Among listening to music, surfing the web, and Twittering I find myself blogging from time to time. Whether it’s a note to myself for later, or a post I want the entire world to see, I want the process of writing to be as frivolous as possible. So finding a blogging extension that fits my needs was a bit of a challenge until I stumbled across Scribefire, a blogging extension for Firefox. I have used just about every mainstream blogging platform in existence today, and this is a common trait between Scribefire and myself. Whether you use Tumblr, WordPress, Livejournal, or Myspace, Scribefire has you covered as far as your blogging needs go.

The last thing I needed was something for messaging. I could use Meebo, but I wanted something that I didn’t have to click into a tab each time I wanted to check my buddy list out. So I tried the Meebo Firefox Extension, which brings the functionality of the popular web service into Firefox, with a buddy list sidebar it makes messaging within Firefox a breeze and almost easier than using a standalone messenger.

Using a strange computer is always a hassle, but hopefully making a few customizations within a single application can ease the pain, and make the time pass a little faster until you can get back to that sweet, sweet Apple of your eye.

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  1. Would it not make more sense to put Portable Apps on a USB stick and load up Firefox with your favorite extensions? You could use Foxmarks to sync your bookmarks and passwords, and leave no traces behind on the borrowed windows machine.

    http://portableapps.com/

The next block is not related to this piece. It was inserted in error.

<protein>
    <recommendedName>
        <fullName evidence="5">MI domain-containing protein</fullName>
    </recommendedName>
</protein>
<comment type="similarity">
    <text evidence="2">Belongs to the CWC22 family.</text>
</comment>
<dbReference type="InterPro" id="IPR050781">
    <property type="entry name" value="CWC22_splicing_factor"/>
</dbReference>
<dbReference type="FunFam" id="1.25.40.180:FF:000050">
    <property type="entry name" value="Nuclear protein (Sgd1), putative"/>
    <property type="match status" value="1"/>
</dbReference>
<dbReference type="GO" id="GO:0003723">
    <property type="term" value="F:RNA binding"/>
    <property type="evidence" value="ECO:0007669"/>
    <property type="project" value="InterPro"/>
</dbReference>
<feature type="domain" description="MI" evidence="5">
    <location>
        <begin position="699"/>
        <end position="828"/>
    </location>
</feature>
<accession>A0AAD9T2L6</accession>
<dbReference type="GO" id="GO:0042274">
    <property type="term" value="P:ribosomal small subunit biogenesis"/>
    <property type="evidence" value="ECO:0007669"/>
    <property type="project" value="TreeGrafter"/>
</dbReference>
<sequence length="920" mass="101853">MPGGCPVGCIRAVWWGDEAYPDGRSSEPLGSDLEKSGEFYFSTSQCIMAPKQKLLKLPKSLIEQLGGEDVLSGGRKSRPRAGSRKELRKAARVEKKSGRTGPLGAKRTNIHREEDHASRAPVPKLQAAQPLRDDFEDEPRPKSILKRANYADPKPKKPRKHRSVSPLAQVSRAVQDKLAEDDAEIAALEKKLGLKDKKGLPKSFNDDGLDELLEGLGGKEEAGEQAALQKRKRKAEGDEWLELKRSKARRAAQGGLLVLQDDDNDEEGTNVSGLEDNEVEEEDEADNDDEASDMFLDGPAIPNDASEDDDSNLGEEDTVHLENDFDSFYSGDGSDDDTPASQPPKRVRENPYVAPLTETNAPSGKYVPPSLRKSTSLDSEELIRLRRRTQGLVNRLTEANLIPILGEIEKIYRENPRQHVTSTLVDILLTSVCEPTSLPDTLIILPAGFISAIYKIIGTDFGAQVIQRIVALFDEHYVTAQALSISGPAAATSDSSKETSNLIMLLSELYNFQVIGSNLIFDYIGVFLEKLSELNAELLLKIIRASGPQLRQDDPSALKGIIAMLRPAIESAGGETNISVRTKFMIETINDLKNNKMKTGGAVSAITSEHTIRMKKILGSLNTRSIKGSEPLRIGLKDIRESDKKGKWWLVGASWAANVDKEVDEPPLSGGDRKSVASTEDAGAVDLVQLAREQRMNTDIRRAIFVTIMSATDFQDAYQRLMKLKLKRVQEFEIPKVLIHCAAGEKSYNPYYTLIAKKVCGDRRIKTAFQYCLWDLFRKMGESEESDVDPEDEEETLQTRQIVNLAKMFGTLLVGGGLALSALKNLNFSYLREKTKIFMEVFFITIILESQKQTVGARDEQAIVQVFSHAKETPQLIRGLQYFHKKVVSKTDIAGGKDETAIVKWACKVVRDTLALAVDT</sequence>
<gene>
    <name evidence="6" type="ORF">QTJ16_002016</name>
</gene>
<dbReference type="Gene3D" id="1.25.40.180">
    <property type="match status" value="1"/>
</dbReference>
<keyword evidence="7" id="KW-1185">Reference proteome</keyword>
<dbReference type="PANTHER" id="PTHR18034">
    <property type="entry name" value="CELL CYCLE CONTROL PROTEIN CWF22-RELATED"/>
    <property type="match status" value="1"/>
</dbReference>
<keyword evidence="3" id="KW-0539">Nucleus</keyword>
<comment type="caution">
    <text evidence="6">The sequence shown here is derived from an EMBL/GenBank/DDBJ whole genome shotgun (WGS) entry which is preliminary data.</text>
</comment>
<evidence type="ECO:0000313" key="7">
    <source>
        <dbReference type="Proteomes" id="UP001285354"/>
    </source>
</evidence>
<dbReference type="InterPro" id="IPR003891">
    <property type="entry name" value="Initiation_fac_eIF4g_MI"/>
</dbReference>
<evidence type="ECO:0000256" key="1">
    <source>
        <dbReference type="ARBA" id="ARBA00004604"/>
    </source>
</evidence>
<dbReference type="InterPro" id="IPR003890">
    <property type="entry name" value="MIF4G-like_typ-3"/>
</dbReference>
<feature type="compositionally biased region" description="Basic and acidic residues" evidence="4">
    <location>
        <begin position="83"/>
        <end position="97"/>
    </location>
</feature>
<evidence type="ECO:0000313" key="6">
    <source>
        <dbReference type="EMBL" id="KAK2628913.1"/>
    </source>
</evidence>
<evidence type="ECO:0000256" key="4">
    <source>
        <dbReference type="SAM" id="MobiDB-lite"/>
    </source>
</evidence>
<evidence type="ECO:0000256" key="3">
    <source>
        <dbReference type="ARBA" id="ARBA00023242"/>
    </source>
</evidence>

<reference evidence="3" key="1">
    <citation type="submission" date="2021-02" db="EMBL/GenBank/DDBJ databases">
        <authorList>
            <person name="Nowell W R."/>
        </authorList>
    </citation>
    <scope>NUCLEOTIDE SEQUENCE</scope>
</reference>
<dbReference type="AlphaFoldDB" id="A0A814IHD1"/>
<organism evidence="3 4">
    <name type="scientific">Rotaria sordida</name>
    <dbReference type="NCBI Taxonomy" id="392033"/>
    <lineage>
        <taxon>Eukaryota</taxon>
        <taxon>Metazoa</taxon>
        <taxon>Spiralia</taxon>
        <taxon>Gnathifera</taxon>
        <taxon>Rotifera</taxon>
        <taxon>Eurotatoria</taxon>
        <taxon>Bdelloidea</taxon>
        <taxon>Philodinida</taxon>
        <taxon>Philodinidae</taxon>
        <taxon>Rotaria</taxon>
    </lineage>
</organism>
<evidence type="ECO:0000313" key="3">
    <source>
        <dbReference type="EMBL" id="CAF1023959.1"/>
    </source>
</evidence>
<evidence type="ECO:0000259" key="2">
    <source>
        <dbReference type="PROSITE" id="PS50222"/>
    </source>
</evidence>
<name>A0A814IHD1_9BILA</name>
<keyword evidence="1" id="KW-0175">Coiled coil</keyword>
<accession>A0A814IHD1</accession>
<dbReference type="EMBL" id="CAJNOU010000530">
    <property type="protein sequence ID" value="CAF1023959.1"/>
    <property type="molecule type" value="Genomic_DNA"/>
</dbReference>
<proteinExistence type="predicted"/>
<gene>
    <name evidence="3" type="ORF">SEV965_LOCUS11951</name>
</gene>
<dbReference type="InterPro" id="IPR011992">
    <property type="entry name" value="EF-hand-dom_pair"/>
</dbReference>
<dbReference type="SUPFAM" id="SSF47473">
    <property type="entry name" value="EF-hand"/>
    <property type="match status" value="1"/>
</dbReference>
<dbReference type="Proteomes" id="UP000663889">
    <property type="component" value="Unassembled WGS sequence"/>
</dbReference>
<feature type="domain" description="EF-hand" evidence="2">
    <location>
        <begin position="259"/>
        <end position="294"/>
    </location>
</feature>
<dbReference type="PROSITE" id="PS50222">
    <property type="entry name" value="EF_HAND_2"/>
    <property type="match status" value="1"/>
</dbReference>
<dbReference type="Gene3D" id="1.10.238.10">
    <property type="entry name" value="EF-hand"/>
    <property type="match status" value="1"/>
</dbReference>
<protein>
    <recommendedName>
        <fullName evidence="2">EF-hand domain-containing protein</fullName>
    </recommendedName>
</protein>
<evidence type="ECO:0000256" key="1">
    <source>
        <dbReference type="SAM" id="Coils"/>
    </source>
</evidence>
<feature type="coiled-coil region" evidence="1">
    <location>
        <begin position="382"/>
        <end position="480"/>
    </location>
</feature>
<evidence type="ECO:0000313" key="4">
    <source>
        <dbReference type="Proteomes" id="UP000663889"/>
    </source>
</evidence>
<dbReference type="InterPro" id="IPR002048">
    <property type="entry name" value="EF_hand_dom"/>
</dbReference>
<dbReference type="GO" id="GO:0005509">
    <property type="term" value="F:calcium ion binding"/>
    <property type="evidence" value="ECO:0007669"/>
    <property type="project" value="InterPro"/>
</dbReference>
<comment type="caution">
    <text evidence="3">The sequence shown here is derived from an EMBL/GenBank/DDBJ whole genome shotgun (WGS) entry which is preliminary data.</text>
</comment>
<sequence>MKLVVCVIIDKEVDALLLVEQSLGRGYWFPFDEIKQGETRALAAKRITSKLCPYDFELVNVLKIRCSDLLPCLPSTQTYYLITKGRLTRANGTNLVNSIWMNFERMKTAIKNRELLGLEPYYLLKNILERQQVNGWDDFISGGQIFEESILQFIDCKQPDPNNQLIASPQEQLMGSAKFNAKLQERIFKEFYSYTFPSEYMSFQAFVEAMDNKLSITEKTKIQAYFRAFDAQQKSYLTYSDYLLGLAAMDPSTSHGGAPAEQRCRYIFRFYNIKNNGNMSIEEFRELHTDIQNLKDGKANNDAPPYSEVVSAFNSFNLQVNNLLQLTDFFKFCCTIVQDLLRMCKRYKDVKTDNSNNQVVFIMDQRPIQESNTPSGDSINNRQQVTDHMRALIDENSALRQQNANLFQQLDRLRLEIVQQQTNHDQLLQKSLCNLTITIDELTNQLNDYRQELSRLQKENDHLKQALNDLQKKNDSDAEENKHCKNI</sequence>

http://www.foxmarks.com/

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  3. Please put a margin on the left; some white space will improve readability immensely!

  4. What do you use for keeping bookmarks in sync? Delicious extension for Firefox?

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  6. Martin (OnlyFourHors.com) Sunday, December 28, 2008

    Thanks for this post. I’m also writing up advice for remote working on my new blog.

    I agree with JP that FoxMarks is excellent and also I’d be lost without add-ins for Evernotes (personal information management) and Remember The Milk (Time Management).

    There is also one other program I’ve just discovered called DexRex that stores all IM chat logs online. This isn’t a firefox add-in but I thought it might be of interest anyway.

    Best wishes,

    Martin

  7. Ditto on Foxmarks! It’s a big saver for me since I spend so much time on my work computer and often put aside sites that I’d love to visit in length when I’m home.

    It also occurred to me that you could also use portable apps, as mentioned by JP. There’s some hassle to that but it would work fairly well.

  8. With all this twittering, blogging etc – when do you do any work ;o)

  9. @jp – I agree, some Portable Apps are great, particularly Notebook++; definitely a good option. Remember to have Firefox portable version on the stick!

    As this is an Apple blog, it’s probably also worth noting that most Mac OS X applications already work straight off a USB stick. So you could have a USB stick with both platforms set up for use. For syncing contacts on the move you could try http://www.plaxo.com/ cross platform and works well with Thunderbird etc.